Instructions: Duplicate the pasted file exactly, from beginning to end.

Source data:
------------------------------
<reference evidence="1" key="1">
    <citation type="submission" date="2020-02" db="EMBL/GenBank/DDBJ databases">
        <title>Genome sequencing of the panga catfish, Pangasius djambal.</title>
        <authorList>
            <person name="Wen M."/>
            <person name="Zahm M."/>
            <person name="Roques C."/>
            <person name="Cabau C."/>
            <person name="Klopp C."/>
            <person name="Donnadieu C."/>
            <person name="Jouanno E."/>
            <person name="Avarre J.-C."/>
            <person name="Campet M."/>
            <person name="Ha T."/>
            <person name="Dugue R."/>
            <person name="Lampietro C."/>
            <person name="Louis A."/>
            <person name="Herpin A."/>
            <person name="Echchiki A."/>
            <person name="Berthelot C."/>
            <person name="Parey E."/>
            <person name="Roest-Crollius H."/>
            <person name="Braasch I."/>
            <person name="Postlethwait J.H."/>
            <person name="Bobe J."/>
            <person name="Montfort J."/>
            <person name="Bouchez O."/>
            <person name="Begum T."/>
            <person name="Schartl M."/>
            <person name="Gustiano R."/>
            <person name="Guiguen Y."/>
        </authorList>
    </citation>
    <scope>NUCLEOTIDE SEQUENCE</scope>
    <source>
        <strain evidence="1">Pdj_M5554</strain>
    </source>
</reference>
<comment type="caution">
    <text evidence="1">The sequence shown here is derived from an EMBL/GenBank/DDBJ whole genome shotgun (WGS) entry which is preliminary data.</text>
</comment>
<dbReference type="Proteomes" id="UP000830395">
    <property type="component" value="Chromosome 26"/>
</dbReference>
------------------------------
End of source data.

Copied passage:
<reference evidence="1" key="1">
    <citation type="submission" date="2020-02" db="EMBL/GenBank/DDBJ databases">
        <title>Genome sequencing of the panga catfish, Pangasius djambal.</title>
        <authorList>
            <person name="Wen M."/>
            <person name="Zahm M."/>
            <person name="Roques C."/>
            <person name="Cabau C."/>
            <person name="Klopp C."/>
            <person name="Donnadieu C."/>
            <person name="Jouanno E."/>
            <person name="Avarre J.-C."/>
            <person name="Campet M."/>
            <person name="Ha T."/>
            <person name="Dugue R."/>
            <person name="Lampietro C."/>
            <person name="Louis A."/>
            <person name="Herpin A."/>
            <person name="Echchiki A."/>
            <person name="Berthelot C."/>
            <person name="Parey E."/>
            <person name="Roest-Crollius H."/>
            <person name="Braasch I."/>
            <person name="Postlethwait J.H."/>
            <person name="Bobe J."/>
            <person name="Montfort J."/>
            <person name="Bouchez O."/>
            <person name="Begum T."/>
            <person name="Schartl M."/>
            <person name="Gustiano R."/>
            <person name="Guiguen Y."/>
        </authorList>
    </citation>
    <scope>NUCLEOTIDE SEQUENCE</scope>
    <source>
        <strain evidence="1">Pdj_M5554</strain>
    </source>
</reference>
<comment type="caution">
    <text evidence="1">The sequence shown here is derived from an EMBL/GenBank/DDBJ whole genome shotgun (WGS) entry which is preliminary data.</text>
</comment>
<dbReference type="Proteomes" id="UP000830395">
    <property type="component" value="Chromosome 26"/>
</dbReference>